This webinar, Building America: Effect of Occupant Behavior and Air Conditioner Controls on Humidity in Typical and Low-Load Homes, was held on Wednesday, December 6, 2017.
Speakers were Jon Winkler and Jason Woods, both with the National Renewable Energy Laboratory, and Jeff Munk with Oak Ridge National Laboratory.
The discussion included an analysis investigating how occupant-related inputs impact indoor humidity predictions with a specific focus on internal generation rates, thermostat setpoint, moisture buffering of building materials, and air conditioner controls.
Increasing insulation levels and improved windows are reducing sensible cooling loads in high-efficiency homes. This trend raises concerns that the resulting shift in the balance of sensible and latent cooling loads may result in higher indoor humidity, occupant discomfort, and stunted adoption of high-efficiency homes. This study utilizes established moisture-buffering and air-conditioner latent degradation models in conjunction with an approach to stochastically model internal gains. Building loads and indoor humidity levels are compared for simulations of typical new construction and high-efficiency homes in 10 U.S. cities. The sensitivity of indoor humidity to changes in cooling set point, air-conditioner capacity, and blower control parameters are evaluated. The results show that high-efficiency homes in humid climates have cooling loads with a higher fraction of latent loads than the typical new construction home, resulting in higher indoor humidity. Reducing the cooling set point is the easiest method to reduce indoor humidity, but it is not energy efficient, and overcooling may lead to occupant discomfort. Eliminating the blower operation at the end of cooling cycles and reducing the cooling airflow rate also reduce indoor humidity and with a smaller impact on energy use and comfort.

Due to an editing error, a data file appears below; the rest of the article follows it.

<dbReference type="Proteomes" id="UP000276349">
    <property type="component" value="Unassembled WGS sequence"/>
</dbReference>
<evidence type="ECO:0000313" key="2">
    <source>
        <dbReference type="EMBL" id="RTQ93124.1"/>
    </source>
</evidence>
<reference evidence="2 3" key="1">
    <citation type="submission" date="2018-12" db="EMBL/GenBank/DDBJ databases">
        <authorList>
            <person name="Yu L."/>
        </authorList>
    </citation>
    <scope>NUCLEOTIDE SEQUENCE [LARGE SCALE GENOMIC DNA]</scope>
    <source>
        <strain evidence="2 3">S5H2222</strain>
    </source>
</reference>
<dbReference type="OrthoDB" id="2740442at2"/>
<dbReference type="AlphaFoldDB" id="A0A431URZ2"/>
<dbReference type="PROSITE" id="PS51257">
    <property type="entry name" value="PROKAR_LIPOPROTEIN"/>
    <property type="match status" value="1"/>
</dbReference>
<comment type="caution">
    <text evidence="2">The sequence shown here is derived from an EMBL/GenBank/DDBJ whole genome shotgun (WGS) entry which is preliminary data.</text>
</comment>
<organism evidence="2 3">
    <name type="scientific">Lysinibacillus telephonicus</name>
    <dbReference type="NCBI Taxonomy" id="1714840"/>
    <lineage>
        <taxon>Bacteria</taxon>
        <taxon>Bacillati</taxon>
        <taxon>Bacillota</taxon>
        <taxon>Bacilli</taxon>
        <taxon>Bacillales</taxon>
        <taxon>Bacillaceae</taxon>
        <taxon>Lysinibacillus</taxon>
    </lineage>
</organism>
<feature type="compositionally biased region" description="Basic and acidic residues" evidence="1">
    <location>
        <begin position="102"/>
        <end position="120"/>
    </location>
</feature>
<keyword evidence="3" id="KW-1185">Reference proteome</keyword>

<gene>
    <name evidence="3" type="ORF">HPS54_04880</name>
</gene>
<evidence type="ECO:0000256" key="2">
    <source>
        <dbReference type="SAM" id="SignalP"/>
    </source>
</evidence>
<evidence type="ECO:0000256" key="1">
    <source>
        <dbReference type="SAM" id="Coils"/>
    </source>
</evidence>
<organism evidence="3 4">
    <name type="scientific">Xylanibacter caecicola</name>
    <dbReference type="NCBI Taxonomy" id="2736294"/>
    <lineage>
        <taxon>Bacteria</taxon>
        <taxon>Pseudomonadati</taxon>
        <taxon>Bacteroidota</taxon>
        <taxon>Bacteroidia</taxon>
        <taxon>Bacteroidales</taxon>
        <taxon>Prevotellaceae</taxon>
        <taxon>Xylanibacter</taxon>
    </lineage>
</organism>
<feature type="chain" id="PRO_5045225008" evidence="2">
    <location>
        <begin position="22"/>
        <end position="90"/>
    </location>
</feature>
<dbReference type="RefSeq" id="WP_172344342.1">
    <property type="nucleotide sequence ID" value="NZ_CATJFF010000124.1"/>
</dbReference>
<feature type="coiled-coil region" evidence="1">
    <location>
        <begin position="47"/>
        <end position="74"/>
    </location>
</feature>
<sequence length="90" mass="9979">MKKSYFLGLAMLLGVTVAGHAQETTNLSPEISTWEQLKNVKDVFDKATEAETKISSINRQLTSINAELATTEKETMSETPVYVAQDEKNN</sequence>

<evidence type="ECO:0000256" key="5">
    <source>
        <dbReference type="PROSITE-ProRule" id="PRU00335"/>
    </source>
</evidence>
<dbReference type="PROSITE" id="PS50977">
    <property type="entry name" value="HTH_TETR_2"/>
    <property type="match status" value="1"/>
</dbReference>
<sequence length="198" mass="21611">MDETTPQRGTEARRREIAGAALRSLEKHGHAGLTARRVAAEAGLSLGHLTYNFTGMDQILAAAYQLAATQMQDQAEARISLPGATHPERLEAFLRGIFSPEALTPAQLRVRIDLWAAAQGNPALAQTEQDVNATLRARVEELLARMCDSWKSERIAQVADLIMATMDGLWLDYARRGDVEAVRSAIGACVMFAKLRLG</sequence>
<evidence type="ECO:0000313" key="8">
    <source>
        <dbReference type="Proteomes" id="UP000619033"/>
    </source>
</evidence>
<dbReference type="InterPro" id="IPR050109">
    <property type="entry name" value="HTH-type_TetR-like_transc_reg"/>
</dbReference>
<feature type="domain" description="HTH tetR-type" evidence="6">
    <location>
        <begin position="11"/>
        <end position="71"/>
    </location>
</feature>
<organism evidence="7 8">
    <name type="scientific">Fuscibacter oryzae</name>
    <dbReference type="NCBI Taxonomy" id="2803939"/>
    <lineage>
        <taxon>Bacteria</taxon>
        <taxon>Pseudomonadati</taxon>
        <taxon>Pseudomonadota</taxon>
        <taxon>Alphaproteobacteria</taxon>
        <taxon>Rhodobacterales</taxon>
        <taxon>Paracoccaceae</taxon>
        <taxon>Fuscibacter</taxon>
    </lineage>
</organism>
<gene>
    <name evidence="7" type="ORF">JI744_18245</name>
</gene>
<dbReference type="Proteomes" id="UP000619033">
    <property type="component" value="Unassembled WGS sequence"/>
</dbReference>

The webinar recording is available.